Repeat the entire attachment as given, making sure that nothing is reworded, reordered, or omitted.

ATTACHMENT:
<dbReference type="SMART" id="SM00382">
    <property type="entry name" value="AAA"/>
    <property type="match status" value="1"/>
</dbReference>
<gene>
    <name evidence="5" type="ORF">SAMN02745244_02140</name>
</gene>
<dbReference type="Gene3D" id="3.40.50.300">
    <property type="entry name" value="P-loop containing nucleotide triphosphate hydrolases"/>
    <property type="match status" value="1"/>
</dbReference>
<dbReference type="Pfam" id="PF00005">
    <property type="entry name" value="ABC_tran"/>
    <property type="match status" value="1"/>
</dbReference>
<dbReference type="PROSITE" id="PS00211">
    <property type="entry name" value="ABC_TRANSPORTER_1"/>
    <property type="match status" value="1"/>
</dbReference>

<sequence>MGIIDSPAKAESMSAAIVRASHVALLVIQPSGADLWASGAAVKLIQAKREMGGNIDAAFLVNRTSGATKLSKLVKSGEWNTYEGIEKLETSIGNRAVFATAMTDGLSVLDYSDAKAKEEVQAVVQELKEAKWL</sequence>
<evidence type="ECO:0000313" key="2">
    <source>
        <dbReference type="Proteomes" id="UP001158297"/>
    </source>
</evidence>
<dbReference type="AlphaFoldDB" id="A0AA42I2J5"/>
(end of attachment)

<dbReference type="SMART" id="SM00382">
    <property type="entry name" value="AAA"/>
    <property type="match status" value="1"/>
</dbReference>
<gene>
    <name evidence="5" type="ORF">SAMN02745244_02140</name>
</gene>
<dbReference type="Gene3D" id="3.40.50.300">
    <property type="entry name" value="P-loop containing nucleotide triphosphate hydrolases"/>
    <property type="match status" value="1"/>
</dbReference>
<dbReference type="Pfam" id="PF00005">
    <property type="entry name" value="ABC_tran"/>
    <property type="match status" value="1"/>
</dbReference>
<dbReference type="PROSITE" id="PS00211">
    <property type="entry name" value="ABC_TRANSPORTER_1"/>
    <property type="match status" value="1"/>
</dbReference>

<sequence>MGIIDSPAKAESMSAAIVRASHVALLVIQPSGADLWASGAAVKLIQAKREMGGNIDAAFLVNRTSGATKLSKLVKSGEWNTYEGIEKLETSIGNRAVFATAMTDGLSVLDYSDAKAKEEVQAVVQELKEAKWL</sequence>
<evidence type="ECO:0000313" key="2">
    <source>
        <dbReference type="Proteomes" id="UP001158297"/>
    </source>
</evidence>
<dbReference type="AlphaFoldDB" id="A0AA42I2J5"/>